Control of a servo with DMX is now very possible because of available microchips and controllers. DMX is the lighting industry standard. It allows up to 512 different channels of data passing through simple wiring to control anything capable of receiving DMX input. The servos can be used to move animatronics, museum pieces, robotics, and anything that requires precision control. This article will help you get started with control of a servo using the DMX protocol.1. Find a controller capable of operating a servo motor using DMX data input. There are several different controllers available ranging in quality from hobby to professional. Some companies offering DMX servo controllers are Gilderfluke, Blue Point Engineering, Northlight, and Skulltonix. The price range of these controllers are $49 (Northlight) to $336 (Gilderfluke). Controller boards typically control between 8 to 16 servos.
2. Get a source of DMX capable of sending the input data needed to control servo motors. There are many different sources of DMX, but you must take in account the language of the controller you are using. The controllers have a microchip that is looking for a specific set of instructions so understand this before selecting a DMX source.
On a DMX network, think of the DMX source as the master. All the other components on the systems act as slaves doing things that are instructed by the DMX source. Some good choices may be the ENTEC open DMX, ENTEC pro, Brookshire software RAPU, Gilderfluke BR-Smartmedia, or even a simple DMX lighting board.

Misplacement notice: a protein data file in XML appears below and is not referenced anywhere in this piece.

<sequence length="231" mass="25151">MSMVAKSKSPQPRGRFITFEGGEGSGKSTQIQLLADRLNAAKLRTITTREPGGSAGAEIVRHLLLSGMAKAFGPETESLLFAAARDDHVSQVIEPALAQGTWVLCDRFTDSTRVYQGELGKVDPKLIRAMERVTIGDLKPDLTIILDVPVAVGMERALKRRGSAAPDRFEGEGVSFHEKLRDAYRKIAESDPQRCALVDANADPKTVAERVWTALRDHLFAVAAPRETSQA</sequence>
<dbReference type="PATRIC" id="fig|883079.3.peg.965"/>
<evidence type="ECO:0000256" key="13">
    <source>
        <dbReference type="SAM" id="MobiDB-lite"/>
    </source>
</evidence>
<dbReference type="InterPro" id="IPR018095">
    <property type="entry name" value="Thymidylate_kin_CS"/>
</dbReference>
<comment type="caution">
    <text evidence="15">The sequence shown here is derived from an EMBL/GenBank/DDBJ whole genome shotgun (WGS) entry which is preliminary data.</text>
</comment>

3. Get DMX animation software to control the movements of the servos. You can either write your own program, which some top studios have done. There is some example code on the Northlight website. Otherwise consider using Gilderfluke’s free PC-MACs animation control software or VSA from Brookshire software. Both these programs can control many different scenes and can sync movement to sound. Gilderfluke’s software is much more robust, but you will have to use their equipment to use the software. VSA is more flexible on the type of equipment it works with, but you will have to do more troubleshooting on your own.
4. Use twisted pair wire to send the DMX data from the DMX source to the DMX servo controller. Since the DMX protocol is based on RS-485 standards, the wire length of the network can be up to approximately 1 mile. This is a huge advantage over serial cable or LAN cable. Attach cable sections together with XLR connectors. You will either need to use a 5 pin XLR or 3 pin XLR depending on the type of DMX controller you are using. If you need to split DMX cabling, you will have to use a DMX splitter. There are serval manufacturer’s of splitters like Doug Fleenor Design, Chauvet, or BPESolutions.
5. Provide a power source for the servo motors. In some cases, depending on the controller used, if a minimum amount of smaller servos are used, they may be able to be powered by the servo controller itself. If larger high torque servos or more than four smaller servos are used, performance and speed will be effected by powering from the servo controller, so a separate power supply should be provided for the servos.